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Nairobi (AFP) - US President Barack Obama on Sunday ended a landmark visit to Kenya, urging the east African nation and birthplace of his father to renounce corruption, tribalism and inequality.
Speaking to a raucous crowd in an indoor arena in the capital Nairobi, Obama said Kenya needed to ditch "bad traditions" including endemic bribe-taking, domestic violence, female genital mutilation and communal violence.
"Kenya is at a crossroads, a moment filled with enormous peril but also enormous promise," he said in a rousing live address to the nation.
Seeking to leverage his status as a "son of the soil" and his huge local popularity, Obama said his ancestral homeland faced "tough choices" ahead, urging Kenyans to end the "bad tradition" of failing to empower women, while warning that "a politics based only on tribe and ethnicity is a politics doomed to tear a country apart."
"Treating women as second-class citizens... those are bad traditions, they need to change, they are holding you back," he said.
"Corruption is not unique to Kenya, but the fact is too often corruption is tolerated because that's how things have always been done," he said. "Just because something is a part of your past doesn't make it right."
Throughout his two-day trip, Obama has tried to bridge two constituencies: Americans reexamining their stereotypes of Africa, and Africans hoping for a better future.
But the friendly, aspirational message belies a hard-nosed security need.
A young but impoverished population could be fertile ground for instability and the growth of groups like Somalia's Al-Qaeda-affiliated Shebab -- who have also been at the top of the list of security concerns surrounding Obama's stay.
There were no reported security incidents during the visit, although as the presidential jet Air Force One took off from Kenya and headed to Ethiopia, a major bomb blast -- most likely carried out by the Shebab -- hit a hotel in Somalia's capital Mogadishu.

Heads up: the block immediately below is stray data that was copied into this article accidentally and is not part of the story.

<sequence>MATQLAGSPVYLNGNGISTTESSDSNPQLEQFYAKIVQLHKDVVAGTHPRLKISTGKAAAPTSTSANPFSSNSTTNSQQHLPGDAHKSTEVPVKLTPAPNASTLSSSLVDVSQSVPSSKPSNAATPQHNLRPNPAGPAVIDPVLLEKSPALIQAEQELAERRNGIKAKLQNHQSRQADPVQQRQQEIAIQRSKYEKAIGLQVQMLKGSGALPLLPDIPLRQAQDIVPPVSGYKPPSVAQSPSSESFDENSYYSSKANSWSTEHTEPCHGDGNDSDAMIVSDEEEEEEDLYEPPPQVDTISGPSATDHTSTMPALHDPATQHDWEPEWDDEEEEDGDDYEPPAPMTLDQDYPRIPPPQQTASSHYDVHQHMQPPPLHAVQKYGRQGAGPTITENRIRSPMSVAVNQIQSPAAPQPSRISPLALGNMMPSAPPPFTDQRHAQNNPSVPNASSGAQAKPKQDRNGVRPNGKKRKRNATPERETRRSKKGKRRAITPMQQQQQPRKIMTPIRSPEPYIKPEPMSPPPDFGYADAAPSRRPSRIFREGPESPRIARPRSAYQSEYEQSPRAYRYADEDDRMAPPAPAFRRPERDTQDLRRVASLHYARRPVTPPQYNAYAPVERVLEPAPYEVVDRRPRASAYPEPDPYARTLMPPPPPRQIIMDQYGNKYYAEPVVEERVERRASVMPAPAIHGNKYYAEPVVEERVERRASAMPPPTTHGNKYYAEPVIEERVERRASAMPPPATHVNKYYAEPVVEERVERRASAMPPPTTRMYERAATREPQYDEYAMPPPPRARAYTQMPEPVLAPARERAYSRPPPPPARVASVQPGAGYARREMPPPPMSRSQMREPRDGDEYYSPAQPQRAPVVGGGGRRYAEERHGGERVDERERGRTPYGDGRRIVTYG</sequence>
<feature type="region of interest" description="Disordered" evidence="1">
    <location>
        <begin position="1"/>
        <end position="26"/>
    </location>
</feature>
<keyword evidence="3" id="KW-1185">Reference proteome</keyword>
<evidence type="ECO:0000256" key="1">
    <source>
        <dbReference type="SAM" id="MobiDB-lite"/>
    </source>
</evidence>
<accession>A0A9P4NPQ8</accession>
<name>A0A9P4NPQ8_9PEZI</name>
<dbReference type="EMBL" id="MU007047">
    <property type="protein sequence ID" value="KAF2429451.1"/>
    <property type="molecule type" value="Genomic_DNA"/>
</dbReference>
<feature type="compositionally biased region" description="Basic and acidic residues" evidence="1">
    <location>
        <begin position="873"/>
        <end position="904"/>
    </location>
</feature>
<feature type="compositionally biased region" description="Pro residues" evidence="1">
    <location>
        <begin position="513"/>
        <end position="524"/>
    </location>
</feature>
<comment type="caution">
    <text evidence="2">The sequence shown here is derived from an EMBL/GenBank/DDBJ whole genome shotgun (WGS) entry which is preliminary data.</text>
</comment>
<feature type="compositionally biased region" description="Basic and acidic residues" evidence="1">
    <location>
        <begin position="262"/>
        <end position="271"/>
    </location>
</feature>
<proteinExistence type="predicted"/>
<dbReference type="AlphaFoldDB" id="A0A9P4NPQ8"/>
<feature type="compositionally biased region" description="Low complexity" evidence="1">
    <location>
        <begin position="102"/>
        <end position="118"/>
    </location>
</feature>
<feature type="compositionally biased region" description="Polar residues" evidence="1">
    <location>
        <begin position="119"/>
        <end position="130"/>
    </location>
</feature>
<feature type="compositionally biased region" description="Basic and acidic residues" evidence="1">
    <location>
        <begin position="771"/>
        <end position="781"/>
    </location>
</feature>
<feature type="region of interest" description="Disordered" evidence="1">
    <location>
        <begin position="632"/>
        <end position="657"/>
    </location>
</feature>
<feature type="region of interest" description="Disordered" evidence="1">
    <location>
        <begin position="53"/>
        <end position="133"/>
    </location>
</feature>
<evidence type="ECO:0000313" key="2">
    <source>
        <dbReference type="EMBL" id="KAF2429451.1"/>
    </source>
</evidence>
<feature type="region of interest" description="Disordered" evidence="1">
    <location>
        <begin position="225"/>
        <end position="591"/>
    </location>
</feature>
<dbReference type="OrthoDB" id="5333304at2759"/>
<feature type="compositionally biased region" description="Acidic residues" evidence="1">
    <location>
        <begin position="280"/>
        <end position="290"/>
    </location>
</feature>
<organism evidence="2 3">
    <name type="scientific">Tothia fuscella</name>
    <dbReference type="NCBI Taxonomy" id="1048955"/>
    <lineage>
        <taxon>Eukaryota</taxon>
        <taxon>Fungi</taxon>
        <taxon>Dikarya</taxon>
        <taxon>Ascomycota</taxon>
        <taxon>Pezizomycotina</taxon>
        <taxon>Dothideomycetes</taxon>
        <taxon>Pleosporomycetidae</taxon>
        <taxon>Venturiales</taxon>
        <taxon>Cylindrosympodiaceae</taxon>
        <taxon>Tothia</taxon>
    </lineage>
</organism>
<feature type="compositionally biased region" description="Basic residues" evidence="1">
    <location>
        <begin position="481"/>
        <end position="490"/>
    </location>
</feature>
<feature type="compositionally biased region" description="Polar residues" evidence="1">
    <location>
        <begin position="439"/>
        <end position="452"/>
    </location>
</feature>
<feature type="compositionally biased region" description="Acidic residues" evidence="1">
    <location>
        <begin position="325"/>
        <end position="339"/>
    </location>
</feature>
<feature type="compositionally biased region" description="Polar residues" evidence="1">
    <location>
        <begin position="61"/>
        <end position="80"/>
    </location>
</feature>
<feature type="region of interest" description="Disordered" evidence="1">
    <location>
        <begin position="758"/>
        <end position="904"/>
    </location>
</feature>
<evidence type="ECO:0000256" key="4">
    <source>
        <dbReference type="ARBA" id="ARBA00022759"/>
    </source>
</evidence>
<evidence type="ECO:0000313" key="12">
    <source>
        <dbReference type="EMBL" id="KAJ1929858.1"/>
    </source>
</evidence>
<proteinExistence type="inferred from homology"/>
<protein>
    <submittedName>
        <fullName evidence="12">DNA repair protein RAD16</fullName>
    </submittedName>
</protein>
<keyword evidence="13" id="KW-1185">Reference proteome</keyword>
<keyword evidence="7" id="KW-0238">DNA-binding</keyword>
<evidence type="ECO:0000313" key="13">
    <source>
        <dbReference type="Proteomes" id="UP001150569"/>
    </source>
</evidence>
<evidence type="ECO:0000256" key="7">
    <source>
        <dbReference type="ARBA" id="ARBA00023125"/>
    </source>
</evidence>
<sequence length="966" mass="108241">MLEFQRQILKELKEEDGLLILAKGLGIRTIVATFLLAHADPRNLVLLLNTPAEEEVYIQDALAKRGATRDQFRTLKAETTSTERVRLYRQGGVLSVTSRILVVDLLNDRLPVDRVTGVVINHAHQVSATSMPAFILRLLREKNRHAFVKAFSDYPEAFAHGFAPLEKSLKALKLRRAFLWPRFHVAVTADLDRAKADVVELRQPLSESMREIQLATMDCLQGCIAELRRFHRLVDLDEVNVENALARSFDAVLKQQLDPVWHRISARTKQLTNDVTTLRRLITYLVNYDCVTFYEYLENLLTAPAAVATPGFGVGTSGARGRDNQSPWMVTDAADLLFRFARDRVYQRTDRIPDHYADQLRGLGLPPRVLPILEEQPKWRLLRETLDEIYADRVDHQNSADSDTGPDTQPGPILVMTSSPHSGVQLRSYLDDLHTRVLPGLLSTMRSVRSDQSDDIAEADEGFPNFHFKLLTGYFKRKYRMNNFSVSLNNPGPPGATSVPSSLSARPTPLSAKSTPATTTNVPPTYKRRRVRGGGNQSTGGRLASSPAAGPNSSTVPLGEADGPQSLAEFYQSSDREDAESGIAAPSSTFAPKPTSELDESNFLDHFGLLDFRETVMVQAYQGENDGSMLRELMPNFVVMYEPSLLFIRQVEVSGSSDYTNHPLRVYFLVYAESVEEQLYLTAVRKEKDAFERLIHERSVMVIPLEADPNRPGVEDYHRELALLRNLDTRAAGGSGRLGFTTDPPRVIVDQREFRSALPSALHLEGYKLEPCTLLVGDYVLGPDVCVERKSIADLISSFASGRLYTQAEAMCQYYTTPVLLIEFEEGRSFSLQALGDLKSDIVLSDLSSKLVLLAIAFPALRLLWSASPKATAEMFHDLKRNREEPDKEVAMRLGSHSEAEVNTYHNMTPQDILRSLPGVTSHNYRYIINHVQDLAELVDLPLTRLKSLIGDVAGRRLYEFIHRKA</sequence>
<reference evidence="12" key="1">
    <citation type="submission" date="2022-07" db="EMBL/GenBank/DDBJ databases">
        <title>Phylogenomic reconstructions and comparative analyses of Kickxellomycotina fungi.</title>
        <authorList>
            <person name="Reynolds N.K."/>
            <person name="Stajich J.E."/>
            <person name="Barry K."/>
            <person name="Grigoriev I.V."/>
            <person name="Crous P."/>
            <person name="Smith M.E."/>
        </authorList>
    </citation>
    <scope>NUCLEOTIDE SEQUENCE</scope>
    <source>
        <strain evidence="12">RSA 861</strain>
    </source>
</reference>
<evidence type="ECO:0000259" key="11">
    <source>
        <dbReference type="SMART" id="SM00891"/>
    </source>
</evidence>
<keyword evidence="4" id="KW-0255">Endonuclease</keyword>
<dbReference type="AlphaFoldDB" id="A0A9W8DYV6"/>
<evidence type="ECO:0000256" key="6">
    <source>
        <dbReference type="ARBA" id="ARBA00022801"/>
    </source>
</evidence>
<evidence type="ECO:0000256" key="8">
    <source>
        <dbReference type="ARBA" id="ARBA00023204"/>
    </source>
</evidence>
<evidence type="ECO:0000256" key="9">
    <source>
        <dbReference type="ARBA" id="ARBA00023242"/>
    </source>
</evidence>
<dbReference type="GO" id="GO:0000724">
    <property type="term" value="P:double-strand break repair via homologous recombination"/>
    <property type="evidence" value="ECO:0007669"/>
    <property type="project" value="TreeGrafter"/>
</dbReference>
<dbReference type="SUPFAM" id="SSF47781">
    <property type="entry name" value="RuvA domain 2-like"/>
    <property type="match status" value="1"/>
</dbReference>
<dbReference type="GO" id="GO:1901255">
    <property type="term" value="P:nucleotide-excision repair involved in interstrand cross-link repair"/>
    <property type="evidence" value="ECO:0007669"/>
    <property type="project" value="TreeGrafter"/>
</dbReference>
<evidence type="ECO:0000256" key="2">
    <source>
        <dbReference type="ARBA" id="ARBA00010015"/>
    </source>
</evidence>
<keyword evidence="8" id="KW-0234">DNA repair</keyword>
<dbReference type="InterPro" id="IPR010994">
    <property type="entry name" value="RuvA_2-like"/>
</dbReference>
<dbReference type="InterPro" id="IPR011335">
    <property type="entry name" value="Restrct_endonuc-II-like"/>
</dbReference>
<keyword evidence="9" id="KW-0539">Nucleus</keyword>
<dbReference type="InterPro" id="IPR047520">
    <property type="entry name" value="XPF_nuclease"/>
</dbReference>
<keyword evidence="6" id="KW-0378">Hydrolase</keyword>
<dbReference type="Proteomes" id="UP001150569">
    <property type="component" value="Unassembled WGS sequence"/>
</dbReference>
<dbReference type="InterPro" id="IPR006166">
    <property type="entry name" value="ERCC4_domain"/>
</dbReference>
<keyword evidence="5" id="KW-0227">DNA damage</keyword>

The target was a heavily guarded building housing diplomatic missions and frequented by government officials and international workers.
The visit has seen the United States increase its trade ties and security assistance to Kenya, with Obama also urging the country to respect its Muslim minority.
The Kasarani stadium complex where Obama delivered the speech was used to hold hundreds of ethnic Somalis during controversial mass arrests following the 2013 Somali-led Shebab assault on the Westgate shopping mall in central Nairobi that killed 67.
- 'Homecoming' -
Obama then met members of Kenya's vibrant civil society -- bearing the brunt of what they say are increased restrictions as Kenya fights a "war on terror" -- as well as opposition politicians.
Obama's visit to Kenya had been delayed while President Uhuru Kenyatta faced charges of crimes against humanity for his role in post-election violence seven years ago.
The International Criminal Court has since dropped the case, citing a lack of evidence and accusing Kenya of bribing or intimidating witnesses, although the trial of deputy president William Ruto continues.
On Saturday, Obama stressed the importance of protecting basic rights, comparing homophobia in Africa to racial discrimination he had encountered in the United States.
"As an African-American in the United States I am painfully aware of what happens when people are treated differently under the law. I am unequivocal on this," Obama said, openly disagreeing with Kenyatta.
Homophobia is on the rise in Africa and espousing evangelical Christian values is a major vote-winner in many countries.
Kenyatta replied by repeating the view that gay rights were unacceptable to Kenyans and therefore "a non-issue".
Compounding the "homecoming" atmosphere of the visit, Obama recalled details of pre-presidential trips to Kenya replete with the stuff of everyday life: broken down cars, traditional foods, lost luggage and reconnecting with his family. The president, however, joked that he wasn't in the country "to look for my birth certificate".
Barack Obama Sr was a pipe-smoking economist who walked out when Obama was just two and died in a car crash in Nairobi in 1982, aged 46.
Obama promised to be back when his presidency ends, telling leading Kenyan broadcaster Capital FM that climbing Mount Kilimanjaro, a safari in the Masai Mara and a beach holiday in Lamu were all on his bucket list.
"Climbing Kilimanjaro seems like something that should be on my list of things to do once I get out of here. The Secret Service generally doesn't like me climbing mountains, but as a private citizen hopefully I can get away with something like that," he said.